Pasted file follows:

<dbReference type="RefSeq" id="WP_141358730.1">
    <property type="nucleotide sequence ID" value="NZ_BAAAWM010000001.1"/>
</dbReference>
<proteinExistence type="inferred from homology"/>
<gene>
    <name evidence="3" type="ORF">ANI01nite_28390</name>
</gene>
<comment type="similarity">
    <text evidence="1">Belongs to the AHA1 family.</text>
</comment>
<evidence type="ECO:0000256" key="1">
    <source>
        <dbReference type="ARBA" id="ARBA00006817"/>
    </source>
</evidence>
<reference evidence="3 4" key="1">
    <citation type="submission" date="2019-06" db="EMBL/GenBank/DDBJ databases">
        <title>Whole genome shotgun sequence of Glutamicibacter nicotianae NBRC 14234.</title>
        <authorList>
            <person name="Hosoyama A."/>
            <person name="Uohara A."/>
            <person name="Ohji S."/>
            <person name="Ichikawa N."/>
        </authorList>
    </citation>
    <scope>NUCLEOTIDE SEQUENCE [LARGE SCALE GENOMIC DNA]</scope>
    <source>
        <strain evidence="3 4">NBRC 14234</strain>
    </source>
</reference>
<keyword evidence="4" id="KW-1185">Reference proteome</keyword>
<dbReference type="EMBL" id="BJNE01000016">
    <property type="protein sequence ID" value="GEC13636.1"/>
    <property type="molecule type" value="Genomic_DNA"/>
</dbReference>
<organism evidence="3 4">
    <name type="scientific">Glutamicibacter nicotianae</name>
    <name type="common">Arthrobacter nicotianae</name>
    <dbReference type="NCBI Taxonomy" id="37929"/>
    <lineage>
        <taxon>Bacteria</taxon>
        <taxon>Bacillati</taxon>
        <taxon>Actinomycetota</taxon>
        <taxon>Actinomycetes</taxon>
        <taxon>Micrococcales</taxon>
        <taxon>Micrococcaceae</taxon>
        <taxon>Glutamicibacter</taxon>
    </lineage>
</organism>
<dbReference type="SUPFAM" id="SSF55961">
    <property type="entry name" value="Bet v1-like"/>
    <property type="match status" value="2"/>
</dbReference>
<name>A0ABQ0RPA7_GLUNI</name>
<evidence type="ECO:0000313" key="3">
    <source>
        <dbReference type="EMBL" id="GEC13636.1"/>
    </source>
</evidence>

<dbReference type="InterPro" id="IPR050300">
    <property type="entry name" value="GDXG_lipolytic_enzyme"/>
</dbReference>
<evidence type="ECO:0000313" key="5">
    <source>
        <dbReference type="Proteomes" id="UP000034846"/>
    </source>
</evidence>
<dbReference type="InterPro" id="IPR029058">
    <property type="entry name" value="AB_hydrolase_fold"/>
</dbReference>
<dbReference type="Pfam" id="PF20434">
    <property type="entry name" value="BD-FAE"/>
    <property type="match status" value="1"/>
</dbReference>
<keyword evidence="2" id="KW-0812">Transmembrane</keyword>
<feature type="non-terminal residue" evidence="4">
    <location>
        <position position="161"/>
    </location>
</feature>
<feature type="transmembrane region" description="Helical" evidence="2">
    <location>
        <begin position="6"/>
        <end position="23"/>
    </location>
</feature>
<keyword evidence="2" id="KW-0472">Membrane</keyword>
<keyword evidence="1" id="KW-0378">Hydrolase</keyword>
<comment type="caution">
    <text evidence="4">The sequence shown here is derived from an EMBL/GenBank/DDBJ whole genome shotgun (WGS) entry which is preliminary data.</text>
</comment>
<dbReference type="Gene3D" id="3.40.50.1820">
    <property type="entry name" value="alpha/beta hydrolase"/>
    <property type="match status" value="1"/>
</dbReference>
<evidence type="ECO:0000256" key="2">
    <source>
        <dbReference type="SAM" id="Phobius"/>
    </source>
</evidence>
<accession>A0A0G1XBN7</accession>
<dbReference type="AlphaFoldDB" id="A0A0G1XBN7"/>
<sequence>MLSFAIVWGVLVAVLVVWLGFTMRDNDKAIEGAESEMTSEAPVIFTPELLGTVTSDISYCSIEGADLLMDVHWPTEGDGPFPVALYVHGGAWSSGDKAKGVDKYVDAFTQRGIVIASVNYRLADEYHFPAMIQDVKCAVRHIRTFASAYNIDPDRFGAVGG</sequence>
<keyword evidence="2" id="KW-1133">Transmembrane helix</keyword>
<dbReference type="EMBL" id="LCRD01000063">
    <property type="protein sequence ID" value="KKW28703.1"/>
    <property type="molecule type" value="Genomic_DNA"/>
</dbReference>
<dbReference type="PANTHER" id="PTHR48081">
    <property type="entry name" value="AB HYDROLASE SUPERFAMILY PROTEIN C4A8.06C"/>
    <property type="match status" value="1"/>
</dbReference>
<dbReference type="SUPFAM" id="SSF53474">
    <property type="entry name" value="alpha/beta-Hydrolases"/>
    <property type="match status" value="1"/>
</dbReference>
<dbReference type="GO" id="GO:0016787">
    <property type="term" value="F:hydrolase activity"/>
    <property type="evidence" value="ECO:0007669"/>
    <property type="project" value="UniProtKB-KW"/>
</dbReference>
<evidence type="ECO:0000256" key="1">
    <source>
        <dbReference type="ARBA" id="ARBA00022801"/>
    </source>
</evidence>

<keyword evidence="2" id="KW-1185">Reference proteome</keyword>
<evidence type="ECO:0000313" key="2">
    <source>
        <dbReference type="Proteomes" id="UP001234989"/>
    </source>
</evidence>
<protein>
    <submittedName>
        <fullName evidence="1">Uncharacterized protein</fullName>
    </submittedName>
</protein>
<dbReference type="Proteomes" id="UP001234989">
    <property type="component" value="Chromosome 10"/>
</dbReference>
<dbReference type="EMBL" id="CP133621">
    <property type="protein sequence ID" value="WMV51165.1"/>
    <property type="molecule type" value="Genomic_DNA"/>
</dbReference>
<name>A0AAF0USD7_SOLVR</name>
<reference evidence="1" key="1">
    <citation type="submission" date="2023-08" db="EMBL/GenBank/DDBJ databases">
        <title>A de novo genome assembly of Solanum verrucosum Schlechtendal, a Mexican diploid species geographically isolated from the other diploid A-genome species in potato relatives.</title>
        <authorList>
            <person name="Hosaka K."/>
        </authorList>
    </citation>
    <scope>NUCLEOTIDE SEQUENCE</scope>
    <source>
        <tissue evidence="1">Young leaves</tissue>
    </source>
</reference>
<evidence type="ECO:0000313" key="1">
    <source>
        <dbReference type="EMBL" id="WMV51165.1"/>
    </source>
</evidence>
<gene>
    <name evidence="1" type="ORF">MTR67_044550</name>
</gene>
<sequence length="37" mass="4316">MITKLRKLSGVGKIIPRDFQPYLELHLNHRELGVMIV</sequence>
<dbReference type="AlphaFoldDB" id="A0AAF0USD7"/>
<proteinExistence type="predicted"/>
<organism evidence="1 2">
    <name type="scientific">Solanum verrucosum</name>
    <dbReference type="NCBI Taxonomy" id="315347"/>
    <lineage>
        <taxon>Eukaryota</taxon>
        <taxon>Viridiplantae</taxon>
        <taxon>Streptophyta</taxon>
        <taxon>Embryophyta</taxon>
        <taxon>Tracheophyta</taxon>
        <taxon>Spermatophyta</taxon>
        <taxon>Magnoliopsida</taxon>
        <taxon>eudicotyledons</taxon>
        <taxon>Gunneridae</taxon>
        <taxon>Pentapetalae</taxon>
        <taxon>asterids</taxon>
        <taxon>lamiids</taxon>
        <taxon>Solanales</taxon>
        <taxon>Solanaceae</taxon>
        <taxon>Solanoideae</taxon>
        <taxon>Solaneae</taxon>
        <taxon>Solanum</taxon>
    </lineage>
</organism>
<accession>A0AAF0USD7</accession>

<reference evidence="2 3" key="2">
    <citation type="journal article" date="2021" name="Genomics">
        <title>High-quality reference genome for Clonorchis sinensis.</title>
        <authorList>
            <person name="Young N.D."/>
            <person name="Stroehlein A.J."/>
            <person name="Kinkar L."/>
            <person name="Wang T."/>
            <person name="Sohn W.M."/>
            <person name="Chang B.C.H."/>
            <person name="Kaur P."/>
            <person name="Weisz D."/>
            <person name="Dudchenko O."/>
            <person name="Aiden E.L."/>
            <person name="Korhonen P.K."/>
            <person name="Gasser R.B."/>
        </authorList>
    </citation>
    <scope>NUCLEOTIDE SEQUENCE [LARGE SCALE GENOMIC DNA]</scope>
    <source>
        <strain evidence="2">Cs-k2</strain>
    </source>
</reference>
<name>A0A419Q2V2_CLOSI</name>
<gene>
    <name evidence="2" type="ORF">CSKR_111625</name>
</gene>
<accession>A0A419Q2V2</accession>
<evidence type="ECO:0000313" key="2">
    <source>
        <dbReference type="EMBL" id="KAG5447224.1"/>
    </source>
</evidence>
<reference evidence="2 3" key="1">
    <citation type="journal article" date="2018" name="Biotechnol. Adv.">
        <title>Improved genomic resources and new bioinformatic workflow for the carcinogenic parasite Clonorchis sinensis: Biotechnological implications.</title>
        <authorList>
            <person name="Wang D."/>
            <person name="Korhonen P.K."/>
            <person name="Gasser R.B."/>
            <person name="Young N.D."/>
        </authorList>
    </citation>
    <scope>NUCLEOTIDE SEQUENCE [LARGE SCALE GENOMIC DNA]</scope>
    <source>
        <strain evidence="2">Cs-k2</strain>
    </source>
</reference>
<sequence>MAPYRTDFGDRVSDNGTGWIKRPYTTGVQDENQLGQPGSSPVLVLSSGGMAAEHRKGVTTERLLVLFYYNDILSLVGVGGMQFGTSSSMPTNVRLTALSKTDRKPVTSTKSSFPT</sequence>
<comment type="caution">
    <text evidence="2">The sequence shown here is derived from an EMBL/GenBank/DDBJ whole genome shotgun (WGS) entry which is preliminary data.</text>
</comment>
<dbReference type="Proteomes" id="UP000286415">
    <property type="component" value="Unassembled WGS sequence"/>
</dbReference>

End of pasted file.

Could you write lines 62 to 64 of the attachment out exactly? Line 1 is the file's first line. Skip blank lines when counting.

</dbReference>
<evidence type="ECO:0000313" key="5">
    <source>